accounts." The Respondent Nos. 2, 3 and 4 did not claim any interest in
the said CANCIGOS before the Special Court.
By reason of the impugned judgment, the Special Court allowed the
application filed by the Custodian and rejected that of the Appellant herein.
Hence these appeals.
Before the learned Special Judge a contention was raised by the Respondent
No.1 to the effect that as the CANCIGOS were allotted in the names of the
Respondent Nos. 3 and 4, Respondent No.2 did not have any interest therein. A
further contention was, however, raised that as the Respondent No. 2 was the
real owner thereof, he in view of the said restriction on transfer could not
have transferred any interest whatsoever (whether limited or absolute) in
favour of the Appellant.
The learned Special Judge noticed that although in its application the
Appellant had made out a case to the effect that the CANCIGOs worth 33 crores
were held by them by way of security but a different stand was taken before it
that they are the absolute owners thereof. It was held that the Appellant
having claimed that possession of CANCIGOs were delivered by the Respondent No.
2 as security, they were not and could not have become owners thereof as the
Respondent No. 2 had no beneficial interest therein, having regard to the fact
that such interest was not admitted by the Custodian and in that view of the
matter the question of passing any right, title or interest, legal or
beneficial, in the CANCIGOS in favour of the Appellant by the said Respondent
would not arise. Relying on a decision of 453: (1992) 1 SCC 160], the learned
Judge opined that the said decision is an authority for the proposition that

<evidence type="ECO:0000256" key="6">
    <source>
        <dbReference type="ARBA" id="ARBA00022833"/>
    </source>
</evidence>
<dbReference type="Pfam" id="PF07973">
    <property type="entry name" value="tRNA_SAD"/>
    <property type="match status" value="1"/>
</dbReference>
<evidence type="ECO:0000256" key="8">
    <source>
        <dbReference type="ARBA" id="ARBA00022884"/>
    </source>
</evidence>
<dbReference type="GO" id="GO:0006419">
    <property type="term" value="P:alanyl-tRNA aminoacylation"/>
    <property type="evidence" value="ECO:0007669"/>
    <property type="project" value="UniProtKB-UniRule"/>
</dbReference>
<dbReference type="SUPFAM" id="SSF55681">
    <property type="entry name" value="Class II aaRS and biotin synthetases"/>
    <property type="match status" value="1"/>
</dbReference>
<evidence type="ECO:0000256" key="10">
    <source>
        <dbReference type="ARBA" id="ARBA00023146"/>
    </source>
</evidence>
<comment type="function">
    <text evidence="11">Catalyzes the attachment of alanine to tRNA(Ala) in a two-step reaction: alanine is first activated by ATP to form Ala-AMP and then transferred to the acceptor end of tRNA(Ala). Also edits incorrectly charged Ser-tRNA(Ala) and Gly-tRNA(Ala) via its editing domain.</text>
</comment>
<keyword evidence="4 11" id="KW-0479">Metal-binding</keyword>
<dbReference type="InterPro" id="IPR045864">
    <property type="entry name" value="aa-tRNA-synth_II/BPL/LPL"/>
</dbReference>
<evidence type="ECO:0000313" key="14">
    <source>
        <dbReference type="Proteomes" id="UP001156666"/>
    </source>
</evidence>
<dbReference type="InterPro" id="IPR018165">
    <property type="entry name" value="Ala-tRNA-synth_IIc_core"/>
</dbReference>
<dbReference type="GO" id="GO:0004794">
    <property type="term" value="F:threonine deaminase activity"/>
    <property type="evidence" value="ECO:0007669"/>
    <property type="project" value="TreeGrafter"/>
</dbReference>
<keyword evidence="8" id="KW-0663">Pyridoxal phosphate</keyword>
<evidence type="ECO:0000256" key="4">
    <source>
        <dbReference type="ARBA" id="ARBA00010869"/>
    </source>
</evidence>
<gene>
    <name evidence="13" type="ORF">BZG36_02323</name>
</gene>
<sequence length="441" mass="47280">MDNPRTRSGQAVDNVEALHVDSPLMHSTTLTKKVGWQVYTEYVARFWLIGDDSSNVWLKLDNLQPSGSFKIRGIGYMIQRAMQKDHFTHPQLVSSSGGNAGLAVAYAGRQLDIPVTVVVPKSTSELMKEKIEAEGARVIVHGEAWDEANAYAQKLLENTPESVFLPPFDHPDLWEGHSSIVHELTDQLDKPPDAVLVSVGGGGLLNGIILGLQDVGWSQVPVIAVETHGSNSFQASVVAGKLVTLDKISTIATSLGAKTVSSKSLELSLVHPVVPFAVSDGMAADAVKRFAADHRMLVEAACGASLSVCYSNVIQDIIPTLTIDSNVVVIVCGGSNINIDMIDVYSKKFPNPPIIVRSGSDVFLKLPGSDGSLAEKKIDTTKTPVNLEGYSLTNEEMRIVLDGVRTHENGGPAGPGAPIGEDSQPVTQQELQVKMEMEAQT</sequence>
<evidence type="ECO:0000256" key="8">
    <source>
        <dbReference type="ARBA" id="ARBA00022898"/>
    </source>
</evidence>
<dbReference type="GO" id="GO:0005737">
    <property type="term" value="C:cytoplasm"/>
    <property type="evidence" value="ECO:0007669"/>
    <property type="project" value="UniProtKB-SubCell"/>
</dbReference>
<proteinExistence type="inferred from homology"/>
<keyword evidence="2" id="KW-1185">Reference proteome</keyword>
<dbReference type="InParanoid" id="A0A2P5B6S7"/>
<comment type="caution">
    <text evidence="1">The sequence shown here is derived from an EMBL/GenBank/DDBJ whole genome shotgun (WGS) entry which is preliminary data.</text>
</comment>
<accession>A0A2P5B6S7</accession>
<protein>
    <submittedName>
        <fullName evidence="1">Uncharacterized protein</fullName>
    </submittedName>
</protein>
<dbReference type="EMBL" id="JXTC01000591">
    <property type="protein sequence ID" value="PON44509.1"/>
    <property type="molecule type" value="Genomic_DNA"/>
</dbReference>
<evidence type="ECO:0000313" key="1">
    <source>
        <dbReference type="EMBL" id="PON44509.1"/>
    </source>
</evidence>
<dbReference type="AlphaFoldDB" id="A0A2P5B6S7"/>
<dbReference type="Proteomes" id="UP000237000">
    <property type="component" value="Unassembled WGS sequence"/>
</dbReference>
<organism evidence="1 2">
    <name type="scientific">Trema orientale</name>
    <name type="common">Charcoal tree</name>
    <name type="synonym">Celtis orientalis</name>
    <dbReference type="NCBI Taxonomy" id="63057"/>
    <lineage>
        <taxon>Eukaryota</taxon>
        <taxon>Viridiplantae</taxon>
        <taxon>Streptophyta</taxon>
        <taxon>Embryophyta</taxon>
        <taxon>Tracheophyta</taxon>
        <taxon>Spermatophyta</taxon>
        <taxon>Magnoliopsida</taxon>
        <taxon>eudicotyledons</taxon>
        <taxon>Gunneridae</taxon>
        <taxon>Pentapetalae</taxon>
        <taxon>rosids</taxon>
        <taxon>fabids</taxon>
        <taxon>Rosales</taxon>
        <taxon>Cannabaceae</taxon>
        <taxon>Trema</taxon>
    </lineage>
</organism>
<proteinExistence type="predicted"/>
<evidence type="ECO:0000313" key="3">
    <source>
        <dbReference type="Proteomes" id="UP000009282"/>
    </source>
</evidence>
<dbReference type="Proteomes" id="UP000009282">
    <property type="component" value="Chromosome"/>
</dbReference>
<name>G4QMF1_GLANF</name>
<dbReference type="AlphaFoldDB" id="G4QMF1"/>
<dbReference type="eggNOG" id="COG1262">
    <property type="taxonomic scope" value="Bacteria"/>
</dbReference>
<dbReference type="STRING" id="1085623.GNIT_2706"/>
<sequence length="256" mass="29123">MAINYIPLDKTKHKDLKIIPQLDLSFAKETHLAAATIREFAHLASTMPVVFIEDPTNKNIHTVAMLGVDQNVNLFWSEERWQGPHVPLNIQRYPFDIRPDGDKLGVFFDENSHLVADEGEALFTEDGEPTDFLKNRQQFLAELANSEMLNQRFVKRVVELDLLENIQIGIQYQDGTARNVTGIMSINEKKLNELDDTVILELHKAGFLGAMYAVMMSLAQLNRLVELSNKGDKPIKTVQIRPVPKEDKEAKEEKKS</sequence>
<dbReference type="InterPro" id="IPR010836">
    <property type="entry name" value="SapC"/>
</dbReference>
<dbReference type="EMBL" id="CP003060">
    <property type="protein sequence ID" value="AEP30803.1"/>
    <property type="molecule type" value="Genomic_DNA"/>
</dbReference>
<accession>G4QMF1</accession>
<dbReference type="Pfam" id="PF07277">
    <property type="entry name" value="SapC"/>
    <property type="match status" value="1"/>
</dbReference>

any transfer contrary to the Articles of Association or terms of issue would not
be valid. The learned Judge held that having regard to the fact that the
transaction was illegal, the right, title and interest of CANCIGOs remained
with Respondent No. 2 and, thus, stood attached in terms of Section 3 of the
"Under Section 3 of the Special Court Act, any property, movable or
immovable, or both, belonging to any person notified stands attached.
Therefore there is a statutory attachment of "any property belonging to
the person notified". The definition "any property belonging to the
person notified" must necessarily include property in which a person
notified has a beneficial interest.
By virtue of Section 13 of the Special Courts Act, the provisions of the
Special Courts Act prevail notwithstanding anything to the contrary in any
other law or contract. Therefore, the Custodian is making a claim under a
statutory provision which allows him to do so. That statutory provision creates
no right in favour of third parties, including the 5th Respondent. Therefore,
merely because the Custodian claims on the footing of the 1st Respondent is the
beneficial owner does not ipso facto give a right to the 5th Respondent to
claim that the beneficial interest in these CANCIGO'S is transferable."
Analysing the provisions of Section 4(2) of the Benami Transactions Act and
Section 13 of the Act, the learned Judge opined:
"Therefore, so far as the Custodian is concerned, he can make a claim
to any property even though the same is held benami in some other person. The
same can't be done by the 5th Respondent. The provisions of the Benami
Transactions Act would squarely apply to the 5th Respondent. It is the 5th
Respondent who can't make a claim or bring an action to enforce any right in
respect of the CANCIGO's either against 1st or 2nd or 3rd Respondent or the
Custodian. Also, by virtue of Section 4(2) of the Benami Transactions Act the
5th Respondent can't be allowed to raise a defence in respect of the CANCIGO's
even to the extent of claiming a beneficial interest." Repelling the contentions
of the Appellant as regard applicability of Section 58 of the Trusts Act, it
was held that the expressions "any interest" are of very wide